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(A-Z listing includes diseases, conditions, tests and procedures)

Aplastic Anemia

What is aplastic anemia?

Aplastic anemia occurs when your bone marrow doesn’t make enough red and white blood cells, and platelets. A reduced number of red blood cells causes hemoglobin to drop.

Hemoglobin is the part of blood that carries oxygen through the body. A reduced number of white blood cells makes you more prone to infection. And, a reduced number of platelets makes the blood too thin so that it does not clot the way it should.

Aplastic Anemia

Aplastic anemia occurs when your bone marrow doesn’t make enough red and white blood cells, and platelets. The body's immune system is confused and begin to attack these critical performing cells.

What causes aplastic anemia?

Aplastic anemia has multiple causes. Sometimes it occurs for no known reason. Other causes are related to a previous illness or disorder. Acquired causes may include:

  • History of specific infectious diseases, such as hepatitis, Epstein-Barr virus (EBV), cytomegalovirus (CMV), parvovirus B19, or HIV

  • History of taking certain medications, such as antibiotics and anticonvulsants

  • Exposure to certain toxins, such as heavy metals

  • Exposure to radiation

  • History of an autoimmune disease, such as lupus

  • Inherited condition

Who is at risk for aplastic anemia?

Although aplastic anemia can occur at any age, it is more common among teens, young adults, and the elderly. Your risk for this condition increases if you are exposed to toxins, take certain medications, or have diseases such as hepatitis or HIV.

What are the symptoms of aplastic anemia?

The following are the most common symptoms of aplastic anemia. However, each person may experience symptoms differently. Symptoms may include:

  • Headache

  • Dizziness

  • Nausea

  • Shortness of breath

  • Bruising

  • Lack of energy or tiring easily (fatigue)

  • Abnormal paleness or lack of color of the skin

  • Blood in stool

  • Nosebleeds

  • Bleeding gums

  • Fevers

  • Sinus tenderness

  • Enlarged liver or spleen

  • Oral thrush (white patches on a red, moist, swollen surface, occurring anywhere in the mouth)

The symptoms of aplastic anemia may look like other blood disorders or medical problems. Always consult your health care provider for a diagnosis.

How is aplastic anemia diagnosed?

In addition to a complete medical history and physical exam, diagnostic tests for aplastic anemia may include:

  • Blood tests. These may include blood chemistries, evaluation of liver and kidney functions, and genetic studies.

  • Bone marrow aspiration and/or biopsy. A procedure that involves taking a small amount of bone marrow fluid (aspiration) and/or solid bone marrow tissue (called a core biopsy), usually from the hip bones, to be examined for the number, size, and maturity of blood cells and/or abnormal cells.

How is aplastic anemia treated?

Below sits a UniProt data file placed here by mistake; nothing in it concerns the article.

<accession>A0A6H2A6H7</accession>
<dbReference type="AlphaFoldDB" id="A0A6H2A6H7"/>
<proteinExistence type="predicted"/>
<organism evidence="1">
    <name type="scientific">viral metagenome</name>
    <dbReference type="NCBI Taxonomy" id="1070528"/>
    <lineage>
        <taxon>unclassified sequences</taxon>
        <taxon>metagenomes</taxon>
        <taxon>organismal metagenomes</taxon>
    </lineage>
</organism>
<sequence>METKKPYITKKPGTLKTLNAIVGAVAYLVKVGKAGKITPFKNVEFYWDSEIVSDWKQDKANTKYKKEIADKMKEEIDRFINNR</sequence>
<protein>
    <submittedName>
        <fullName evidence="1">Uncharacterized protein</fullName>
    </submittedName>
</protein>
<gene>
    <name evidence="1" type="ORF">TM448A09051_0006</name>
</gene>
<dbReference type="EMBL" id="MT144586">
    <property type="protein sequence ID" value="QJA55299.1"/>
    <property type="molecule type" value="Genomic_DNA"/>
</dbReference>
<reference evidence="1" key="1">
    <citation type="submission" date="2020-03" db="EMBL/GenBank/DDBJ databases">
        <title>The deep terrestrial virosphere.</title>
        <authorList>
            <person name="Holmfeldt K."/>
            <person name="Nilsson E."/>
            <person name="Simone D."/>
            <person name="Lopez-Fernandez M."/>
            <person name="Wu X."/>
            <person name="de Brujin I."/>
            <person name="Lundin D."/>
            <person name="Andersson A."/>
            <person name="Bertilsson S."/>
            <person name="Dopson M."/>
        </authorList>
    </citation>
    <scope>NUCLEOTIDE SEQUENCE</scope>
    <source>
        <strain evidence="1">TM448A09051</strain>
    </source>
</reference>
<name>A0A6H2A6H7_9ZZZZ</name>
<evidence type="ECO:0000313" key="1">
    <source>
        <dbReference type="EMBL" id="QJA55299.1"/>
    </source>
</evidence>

Specific treatment for aplastic anemia will be determined by your health care provider based on:

  • Your age, overall health, and medical history

  • Extent of the disease

  • Your tolerance for specific medications, procedures, or therapies

  • Expectations for the course of the disease

  • Your opinion or preference

Aplastic anemia is a serious illness, and treatment usually depends on the underlying cause. For certain causes, recovery can be expected after treatment; however, relapses can occur. To treat the low blood counts, initially treatment is usually supportive and may include:

  • Blood transfusion (both red blood cells and platelets)

  • Preventative antibiotic therapy

  • Practice good hygiene, including meticulous hand-washing, to prevent infection

  • Special care to food preparation (such as only eating well-cooked foods)

  • Avoiding construction sites, which may be a source of certain fungi

  • Medications to stimulate the bone marrow to produce cells

  • Treatment to suppress the immune system

  • Hormone therapy

In certain people, bone marrow transplantation may cure aplastic anemia.

Living with aplastic anemia

Managing aplastic anemia includes working closely with your health care provider and following your treatment plan. It is important that you tell your health care provider of any symptoms you are having. You are more susceptible to infections, so stay away from those who are sick, avoid large crowds, wash your hands often, avoid undercooked foods, brush your teeth regularly, and get your annual flu shot. Develop a physical fitness plan with your health care provider.

Key points about aplastic anemia

  • Aplastic anemia occurs when the bone marrow doesn't make enough red and white blood cells, and platelets.

  • Aplastic anemia can cause you to feel tired, increase your risk of infections, and make you bruise or bleed more easily.

  • To treat the low blood counts initial treatment involves relieving symptoms.

  • Treatments may include blood transfusions, antibiotics, medications to stimulate bone marrow production, and other therapies.

  • In some cases, bone marrow transplantation may cure aplastic anemia.

Next steps

Tips to help you get the most from a visit to your health care provider:

  • Before your visit, write down questions you want answered.

  • Bring someone with you to help you ask questions and remember what your provider tells you.

  • At the visit, write down the names of new medicines, treatments, or tests, and any new instructions your provider gives you.

  • If you have a follow-up appointment, write down the date, time, and purpose for that visit.

  • Know how you can contact your provider if you have questions.

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